AI-Index: AFR 46/035/2002
The Zimbabwean government has systematically ensured that those responsible for torture, abductions and political killings are never brought to justice, Amnesty International said in a new report released today; The Toll of Impunity.
"Impunity has become the central problem in Zimbabwe where state and non-state actors commit widespread human rights violations without being brought to justice. Unless the cycle of impunity can be broken, human rights abuses will continue unchecked and victims and their families will not see justice," the organization said.
The failure to bring to justice those who committed human rights violations during the June 2000 Parliamentary elections seems to have given a green light for further violations committed later in 2000, in 2001 and most recently at the time of the March 2002 Presidential election. This report uses case studies to illustrate how impunity has been promoted by the Government of Zimbabwe and it proposes key recommendations on how to break that impunity for perpetrators of human rights violations.
Under President Robert Mugabe, the presidential power of amnesty has been used several times to excuse politically motivated human rights violations. Following the 1995 presidential elections, a presidential amnesty was declared to shield from justice those who carried out politically-motivated beatings, burning of homes and intimidation perpetrated by supporters of ZANU-PF during the elections. More recently, a presidential amnesty issued on 6 October 2000 granted immunity for politically motivated crimes committed during the period 1 January 2000 to 31 July 2000. Although the order made exceptions for some grave crimes, it protected perpetrators of human rights abuses by exempting from prosecution those alleged to have committed acts including grievous bodily harm (torture), common assaults, kidnapping and abductions.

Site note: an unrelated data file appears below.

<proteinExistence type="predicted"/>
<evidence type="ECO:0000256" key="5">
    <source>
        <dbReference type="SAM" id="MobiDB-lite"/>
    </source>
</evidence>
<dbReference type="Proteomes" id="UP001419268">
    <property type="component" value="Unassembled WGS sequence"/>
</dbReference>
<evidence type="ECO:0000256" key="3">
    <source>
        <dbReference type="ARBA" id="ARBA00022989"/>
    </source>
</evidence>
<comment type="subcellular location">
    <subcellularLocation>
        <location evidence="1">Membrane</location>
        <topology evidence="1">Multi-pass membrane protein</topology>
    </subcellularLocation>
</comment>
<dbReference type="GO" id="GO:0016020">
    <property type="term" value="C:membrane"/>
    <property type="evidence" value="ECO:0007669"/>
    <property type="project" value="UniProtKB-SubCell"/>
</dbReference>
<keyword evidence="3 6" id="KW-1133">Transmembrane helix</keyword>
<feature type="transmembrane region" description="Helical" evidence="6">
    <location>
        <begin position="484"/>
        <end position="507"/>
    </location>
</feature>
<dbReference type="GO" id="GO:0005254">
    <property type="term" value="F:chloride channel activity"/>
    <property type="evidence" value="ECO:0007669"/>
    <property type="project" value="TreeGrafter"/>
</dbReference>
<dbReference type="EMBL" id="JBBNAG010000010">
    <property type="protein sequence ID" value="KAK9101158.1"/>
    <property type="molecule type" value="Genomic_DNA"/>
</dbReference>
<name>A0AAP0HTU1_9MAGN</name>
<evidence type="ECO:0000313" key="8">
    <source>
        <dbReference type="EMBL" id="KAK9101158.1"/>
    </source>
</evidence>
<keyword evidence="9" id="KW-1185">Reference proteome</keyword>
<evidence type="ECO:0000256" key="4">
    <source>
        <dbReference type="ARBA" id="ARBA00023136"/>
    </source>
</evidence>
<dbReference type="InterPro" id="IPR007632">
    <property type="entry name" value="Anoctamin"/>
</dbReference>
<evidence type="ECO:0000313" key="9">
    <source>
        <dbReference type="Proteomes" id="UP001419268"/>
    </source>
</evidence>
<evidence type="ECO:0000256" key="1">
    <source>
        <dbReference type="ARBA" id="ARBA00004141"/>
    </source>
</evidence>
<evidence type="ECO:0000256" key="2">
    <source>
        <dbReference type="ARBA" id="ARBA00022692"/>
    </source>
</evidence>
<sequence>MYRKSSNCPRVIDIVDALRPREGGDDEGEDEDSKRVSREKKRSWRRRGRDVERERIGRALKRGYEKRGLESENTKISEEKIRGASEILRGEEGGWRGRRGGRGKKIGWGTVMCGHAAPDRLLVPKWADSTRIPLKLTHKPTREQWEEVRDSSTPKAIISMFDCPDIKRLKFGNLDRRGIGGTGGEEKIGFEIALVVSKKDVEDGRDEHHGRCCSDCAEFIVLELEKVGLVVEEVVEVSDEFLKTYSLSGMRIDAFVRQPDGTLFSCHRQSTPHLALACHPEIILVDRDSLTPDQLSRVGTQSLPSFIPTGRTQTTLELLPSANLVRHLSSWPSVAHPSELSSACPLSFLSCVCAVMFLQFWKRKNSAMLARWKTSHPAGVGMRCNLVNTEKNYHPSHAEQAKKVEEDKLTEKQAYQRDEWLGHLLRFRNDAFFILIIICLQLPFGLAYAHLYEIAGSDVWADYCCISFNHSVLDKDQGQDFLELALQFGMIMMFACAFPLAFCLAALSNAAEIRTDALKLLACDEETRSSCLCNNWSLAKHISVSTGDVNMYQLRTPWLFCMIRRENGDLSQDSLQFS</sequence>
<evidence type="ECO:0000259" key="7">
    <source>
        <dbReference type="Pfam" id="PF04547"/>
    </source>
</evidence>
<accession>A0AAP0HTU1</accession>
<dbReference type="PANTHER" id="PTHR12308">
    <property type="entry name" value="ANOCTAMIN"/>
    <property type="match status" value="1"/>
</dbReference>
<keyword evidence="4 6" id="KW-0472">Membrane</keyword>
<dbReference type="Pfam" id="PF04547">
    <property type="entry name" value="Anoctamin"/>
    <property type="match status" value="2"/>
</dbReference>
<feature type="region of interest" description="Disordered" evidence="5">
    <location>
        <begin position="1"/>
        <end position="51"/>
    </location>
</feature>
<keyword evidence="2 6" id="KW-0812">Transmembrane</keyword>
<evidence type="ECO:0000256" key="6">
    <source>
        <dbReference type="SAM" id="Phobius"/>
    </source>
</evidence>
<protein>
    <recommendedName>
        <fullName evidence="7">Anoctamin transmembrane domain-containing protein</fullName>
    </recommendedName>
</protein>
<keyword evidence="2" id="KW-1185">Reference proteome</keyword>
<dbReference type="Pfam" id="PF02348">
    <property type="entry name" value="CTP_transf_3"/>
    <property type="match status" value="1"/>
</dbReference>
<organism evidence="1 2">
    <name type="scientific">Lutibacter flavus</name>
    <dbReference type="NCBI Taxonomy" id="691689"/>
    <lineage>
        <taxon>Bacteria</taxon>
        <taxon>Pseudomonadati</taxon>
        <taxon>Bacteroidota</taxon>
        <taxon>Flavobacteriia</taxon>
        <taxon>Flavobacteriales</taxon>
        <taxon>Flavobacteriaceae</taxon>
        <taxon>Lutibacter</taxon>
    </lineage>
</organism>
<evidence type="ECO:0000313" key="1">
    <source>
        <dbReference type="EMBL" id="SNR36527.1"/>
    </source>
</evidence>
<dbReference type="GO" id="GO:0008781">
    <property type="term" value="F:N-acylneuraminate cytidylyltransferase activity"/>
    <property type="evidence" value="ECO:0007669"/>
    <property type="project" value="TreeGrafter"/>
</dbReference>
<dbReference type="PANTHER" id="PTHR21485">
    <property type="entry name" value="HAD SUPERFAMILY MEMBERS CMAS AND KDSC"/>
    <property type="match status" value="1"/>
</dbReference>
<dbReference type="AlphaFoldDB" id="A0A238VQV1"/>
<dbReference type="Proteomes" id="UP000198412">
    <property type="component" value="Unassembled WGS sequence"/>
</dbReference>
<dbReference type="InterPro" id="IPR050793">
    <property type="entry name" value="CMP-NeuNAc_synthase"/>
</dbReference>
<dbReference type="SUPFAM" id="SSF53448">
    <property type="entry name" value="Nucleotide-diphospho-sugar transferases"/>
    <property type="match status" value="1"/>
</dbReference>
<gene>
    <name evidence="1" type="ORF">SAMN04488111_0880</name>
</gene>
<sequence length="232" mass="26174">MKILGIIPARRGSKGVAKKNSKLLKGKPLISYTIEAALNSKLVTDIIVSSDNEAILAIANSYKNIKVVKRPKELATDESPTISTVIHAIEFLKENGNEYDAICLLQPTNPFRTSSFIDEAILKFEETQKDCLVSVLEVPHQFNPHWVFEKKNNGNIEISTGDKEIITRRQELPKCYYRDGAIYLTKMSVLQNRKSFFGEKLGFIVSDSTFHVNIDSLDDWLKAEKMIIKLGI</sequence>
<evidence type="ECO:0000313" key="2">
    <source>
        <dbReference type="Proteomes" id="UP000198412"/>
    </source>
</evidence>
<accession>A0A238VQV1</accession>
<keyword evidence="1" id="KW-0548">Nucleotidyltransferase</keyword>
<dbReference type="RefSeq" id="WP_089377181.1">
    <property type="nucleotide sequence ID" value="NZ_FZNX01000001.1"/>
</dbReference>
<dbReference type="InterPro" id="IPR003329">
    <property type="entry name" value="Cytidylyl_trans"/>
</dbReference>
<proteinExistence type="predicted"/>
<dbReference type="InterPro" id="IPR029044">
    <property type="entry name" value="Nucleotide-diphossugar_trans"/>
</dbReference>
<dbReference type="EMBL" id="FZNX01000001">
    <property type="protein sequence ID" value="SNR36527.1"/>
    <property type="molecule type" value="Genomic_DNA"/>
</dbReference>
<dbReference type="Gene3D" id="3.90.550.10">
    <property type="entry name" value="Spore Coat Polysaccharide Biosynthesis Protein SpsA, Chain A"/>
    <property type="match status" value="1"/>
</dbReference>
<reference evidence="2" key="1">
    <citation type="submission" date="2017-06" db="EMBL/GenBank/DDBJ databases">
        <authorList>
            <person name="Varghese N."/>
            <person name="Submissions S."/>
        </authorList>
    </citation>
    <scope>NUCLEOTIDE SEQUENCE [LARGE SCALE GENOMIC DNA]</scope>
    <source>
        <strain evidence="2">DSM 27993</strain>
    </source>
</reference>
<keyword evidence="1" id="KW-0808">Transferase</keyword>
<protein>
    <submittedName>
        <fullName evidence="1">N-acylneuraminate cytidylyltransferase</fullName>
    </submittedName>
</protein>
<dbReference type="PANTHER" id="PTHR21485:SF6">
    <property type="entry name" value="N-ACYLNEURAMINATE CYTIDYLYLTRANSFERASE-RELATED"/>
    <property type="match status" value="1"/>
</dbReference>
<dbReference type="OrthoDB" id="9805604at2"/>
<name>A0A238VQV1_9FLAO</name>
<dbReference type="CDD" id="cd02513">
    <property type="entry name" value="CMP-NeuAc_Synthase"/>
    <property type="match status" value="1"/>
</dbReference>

Beyond the use of presidential amnesties, clemencies and indemnities the Zimbabwean authorities have employed a range of techniques to cover up state involvement in politically motivated violence and to prevent perpetrators of human rights violations from being brought to justice. These include:
- the use of state-sponsored "militia" to obscure the identification of the state's agents as the perpetrators of human rights violations;
- preventing human rights defenders and the independent media from investigating and publishing accounts of human rights violations;
- politically manipulating the police;
- undermining the judicial system by eroding the independence of the judiciary and circumventing its effectiveness.
This week marks the second anniversary of the "disappearance" of Patrick Nabanyama, a polling agent for the opposition Movement for Democratic Change (MDC) in the June 2000 Parliamentary elections. According to witnesses, he was abducted on 19 June 2000 by a group of "war veterans", supporters of the ruling Zimbabwe African National Union (Patriotic Front), ZANU (PF). The ten "war veterans" were acquitted of charges of the murder of Patrick Nabanyama, on the grounds of lack of evidence. Two years on, his body has not been found and no-one has been brought to justice for his "disappearance".
Amnesty International calls on the Zimbabwean authorities to bring an end to human rights violations perpetrated by state and non-state actors and to bring those responsible to justice.
"To break the cycle of impunity, the authorities in Zimbabwe must ensure conditions exist for the proper and impartial reporting and investigation of alleged human rights violations. There should be a clear and public signal given to the Zimbabwe police to abide by the highest standards of professionalism and respect for human right," the organization added.
In the longer term, the authorities in Zimbabwe should repeal or amend laws that violate human rights and take steps to ratify the United Nations Convention against Torture and Other Cruel, Inhuman or Degrading Treatment or Punishment. The Government should also invited the United Nations Special Rapporteurs on torture and on the independence of judges and lawyers, to investigate matters falling within their mandates.
Amnesty International called on member states of the Southern Africa Development Community, in particular, and upon the international community, in general, to bring pressure to bear on the Zimbabwean government to end impunity.
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